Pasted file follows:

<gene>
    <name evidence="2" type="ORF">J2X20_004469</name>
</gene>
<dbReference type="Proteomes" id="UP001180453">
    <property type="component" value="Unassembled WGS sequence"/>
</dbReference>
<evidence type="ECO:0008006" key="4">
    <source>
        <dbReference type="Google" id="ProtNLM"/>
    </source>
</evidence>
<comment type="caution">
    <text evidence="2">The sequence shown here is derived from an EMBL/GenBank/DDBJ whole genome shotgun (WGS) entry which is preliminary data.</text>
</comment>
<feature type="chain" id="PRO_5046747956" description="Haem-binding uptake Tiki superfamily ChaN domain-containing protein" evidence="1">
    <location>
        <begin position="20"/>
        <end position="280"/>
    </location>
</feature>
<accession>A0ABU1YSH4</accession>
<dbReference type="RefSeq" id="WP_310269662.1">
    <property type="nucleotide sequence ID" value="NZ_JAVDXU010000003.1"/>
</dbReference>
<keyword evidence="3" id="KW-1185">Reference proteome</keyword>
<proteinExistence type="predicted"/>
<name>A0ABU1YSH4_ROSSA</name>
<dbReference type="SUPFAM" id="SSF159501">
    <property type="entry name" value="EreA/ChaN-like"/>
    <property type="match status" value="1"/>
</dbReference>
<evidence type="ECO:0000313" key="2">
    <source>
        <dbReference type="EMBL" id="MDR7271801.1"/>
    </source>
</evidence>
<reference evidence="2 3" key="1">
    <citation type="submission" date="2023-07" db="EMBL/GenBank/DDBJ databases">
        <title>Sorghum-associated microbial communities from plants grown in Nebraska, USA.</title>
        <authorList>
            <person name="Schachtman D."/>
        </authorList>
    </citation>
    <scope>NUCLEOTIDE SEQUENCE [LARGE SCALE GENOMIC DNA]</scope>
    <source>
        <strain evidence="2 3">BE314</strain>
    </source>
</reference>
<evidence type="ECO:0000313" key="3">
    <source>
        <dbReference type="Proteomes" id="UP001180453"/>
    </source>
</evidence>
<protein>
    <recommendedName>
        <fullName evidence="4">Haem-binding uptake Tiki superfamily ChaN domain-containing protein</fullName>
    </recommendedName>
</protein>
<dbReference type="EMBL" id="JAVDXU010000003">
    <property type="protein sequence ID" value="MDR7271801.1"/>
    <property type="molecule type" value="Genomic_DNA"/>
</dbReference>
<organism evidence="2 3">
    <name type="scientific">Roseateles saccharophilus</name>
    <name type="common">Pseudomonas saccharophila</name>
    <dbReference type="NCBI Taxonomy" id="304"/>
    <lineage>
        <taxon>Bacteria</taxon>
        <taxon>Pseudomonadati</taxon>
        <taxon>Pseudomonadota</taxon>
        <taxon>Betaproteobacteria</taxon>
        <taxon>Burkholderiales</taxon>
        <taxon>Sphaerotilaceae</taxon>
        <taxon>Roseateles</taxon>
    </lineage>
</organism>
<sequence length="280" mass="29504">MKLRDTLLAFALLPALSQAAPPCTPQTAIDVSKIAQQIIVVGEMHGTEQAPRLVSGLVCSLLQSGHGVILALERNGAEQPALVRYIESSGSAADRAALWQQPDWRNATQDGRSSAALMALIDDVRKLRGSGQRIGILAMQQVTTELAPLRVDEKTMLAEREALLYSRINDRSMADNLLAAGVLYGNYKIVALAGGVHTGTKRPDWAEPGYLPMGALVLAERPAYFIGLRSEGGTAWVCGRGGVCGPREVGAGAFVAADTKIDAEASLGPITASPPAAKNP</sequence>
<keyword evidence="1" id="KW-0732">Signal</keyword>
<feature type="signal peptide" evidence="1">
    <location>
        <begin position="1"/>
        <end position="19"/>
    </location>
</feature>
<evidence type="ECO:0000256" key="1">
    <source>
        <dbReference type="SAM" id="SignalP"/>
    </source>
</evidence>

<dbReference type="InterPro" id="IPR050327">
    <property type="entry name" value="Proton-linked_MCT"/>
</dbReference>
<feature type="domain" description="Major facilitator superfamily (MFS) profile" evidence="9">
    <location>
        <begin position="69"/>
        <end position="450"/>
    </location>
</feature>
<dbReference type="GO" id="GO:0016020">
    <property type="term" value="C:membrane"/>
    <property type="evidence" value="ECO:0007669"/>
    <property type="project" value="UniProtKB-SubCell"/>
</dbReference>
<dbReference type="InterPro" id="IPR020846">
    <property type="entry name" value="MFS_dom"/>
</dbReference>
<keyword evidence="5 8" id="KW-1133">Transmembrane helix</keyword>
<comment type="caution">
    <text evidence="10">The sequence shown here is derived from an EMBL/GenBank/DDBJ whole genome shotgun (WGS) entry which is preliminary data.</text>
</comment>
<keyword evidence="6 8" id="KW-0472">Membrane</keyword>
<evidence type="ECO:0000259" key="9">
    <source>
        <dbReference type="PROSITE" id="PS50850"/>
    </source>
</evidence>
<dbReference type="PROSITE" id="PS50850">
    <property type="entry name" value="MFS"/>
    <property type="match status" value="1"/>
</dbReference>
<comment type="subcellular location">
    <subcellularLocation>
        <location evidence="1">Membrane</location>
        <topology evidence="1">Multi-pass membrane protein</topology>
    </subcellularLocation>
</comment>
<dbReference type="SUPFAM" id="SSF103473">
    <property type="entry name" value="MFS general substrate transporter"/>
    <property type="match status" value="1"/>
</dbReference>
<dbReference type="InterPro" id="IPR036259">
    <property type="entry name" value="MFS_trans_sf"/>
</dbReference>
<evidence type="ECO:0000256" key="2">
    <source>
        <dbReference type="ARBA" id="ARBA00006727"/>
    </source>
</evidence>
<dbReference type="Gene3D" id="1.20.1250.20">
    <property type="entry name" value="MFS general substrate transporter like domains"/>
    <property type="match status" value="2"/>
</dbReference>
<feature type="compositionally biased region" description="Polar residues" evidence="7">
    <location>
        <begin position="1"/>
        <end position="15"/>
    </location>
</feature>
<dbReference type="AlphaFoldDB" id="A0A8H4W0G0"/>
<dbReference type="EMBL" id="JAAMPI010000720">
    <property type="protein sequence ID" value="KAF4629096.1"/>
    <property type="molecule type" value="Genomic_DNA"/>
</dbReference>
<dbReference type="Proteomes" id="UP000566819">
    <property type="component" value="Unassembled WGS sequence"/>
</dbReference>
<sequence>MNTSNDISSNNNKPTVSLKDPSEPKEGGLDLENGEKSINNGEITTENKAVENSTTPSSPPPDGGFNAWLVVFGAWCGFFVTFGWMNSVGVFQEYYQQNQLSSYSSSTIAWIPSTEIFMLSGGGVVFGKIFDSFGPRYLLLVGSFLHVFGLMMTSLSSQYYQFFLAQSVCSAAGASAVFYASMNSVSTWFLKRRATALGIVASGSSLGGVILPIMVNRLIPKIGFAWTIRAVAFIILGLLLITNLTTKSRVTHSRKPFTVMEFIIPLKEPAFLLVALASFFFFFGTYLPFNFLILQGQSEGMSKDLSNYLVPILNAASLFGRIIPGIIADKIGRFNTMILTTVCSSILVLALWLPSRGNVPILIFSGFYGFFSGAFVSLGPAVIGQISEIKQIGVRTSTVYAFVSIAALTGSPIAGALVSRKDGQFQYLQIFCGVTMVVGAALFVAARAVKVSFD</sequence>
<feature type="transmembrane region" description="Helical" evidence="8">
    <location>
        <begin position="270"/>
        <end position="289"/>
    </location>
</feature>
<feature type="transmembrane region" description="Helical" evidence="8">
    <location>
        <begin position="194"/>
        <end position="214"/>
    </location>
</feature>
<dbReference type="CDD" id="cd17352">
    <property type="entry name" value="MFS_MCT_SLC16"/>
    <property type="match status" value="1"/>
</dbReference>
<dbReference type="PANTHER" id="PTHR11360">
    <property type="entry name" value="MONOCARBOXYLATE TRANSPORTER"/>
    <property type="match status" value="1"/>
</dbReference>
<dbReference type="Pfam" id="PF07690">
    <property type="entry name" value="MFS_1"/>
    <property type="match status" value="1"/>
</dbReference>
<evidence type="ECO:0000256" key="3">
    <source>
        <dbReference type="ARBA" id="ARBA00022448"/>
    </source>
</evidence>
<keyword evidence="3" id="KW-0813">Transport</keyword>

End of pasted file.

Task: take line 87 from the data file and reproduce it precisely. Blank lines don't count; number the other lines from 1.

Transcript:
        <dbReference type="SAM" id="SignalP"/>